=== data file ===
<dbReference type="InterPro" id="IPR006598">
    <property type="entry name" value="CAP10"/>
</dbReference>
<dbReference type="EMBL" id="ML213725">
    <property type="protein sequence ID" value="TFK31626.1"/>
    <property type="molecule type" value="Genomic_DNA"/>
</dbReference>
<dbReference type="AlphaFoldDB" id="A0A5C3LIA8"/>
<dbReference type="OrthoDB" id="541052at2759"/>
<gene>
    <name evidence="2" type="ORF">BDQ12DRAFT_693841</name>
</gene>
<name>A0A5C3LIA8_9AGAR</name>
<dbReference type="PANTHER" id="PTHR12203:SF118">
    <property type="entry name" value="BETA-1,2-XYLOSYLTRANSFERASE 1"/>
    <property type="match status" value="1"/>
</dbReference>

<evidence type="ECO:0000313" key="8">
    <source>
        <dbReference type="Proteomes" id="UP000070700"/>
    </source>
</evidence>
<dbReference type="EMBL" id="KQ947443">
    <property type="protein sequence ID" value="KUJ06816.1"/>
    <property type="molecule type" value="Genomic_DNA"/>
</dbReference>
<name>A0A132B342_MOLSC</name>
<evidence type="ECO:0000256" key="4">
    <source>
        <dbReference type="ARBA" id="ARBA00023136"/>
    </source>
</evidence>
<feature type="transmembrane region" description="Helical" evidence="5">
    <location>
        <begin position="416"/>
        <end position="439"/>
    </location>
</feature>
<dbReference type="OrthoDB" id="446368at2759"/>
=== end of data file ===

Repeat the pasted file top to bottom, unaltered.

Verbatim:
<dbReference type="InterPro" id="IPR006598">
    <property type="entry name" value="CAP10"/>
</dbReference>
<dbReference type="EMBL" id="ML213725">
    <property type="protein sequence ID" value="TFK31626.1"/>
    <property type="molecule type" value="Genomic_DNA"/>
</dbReference>
<dbReference type="AlphaFoldDB" id="A0A5C3LIA8"/>
<dbReference type="OrthoDB" id="541052at2759"/>
<gene>
    <name evidence="2" type="ORF">BDQ12DRAFT_693841</name>
</gene>
<name>A0A5C3LIA8_9AGAR</name>
<dbReference type="PANTHER" id="PTHR12203:SF118">
    <property type="entry name" value="BETA-1,2-XYLOSYLTRANSFERASE 1"/>
    <property type="match status" value="1"/>
</dbReference>

<evidence type="ECO:0000313" key="8">
    <source>
        <dbReference type="Proteomes" id="UP000070700"/>
    </source>
</evidence>
<dbReference type="EMBL" id="KQ947443">
    <property type="protein sequence ID" value="KUJ06816.1"/>
    <property type="molecule type" value="Genomic_DNA"/>
</dbReference>
<name>A0A132B342_MOLSC</name>
<evidence type="ECO:0000256" key="4">
    <source>
        <dbReference type="ARBA" id="ARBA00023136"/>
    </source>
</evidence>
<feature type="transmembrane region" description="Helical" evidence="5">
    <location>
        <begin position="416"/>
        <end position="439"/>
    </location>
</feature>
<dbReference type="OrthoDB" id="446368at2759"/>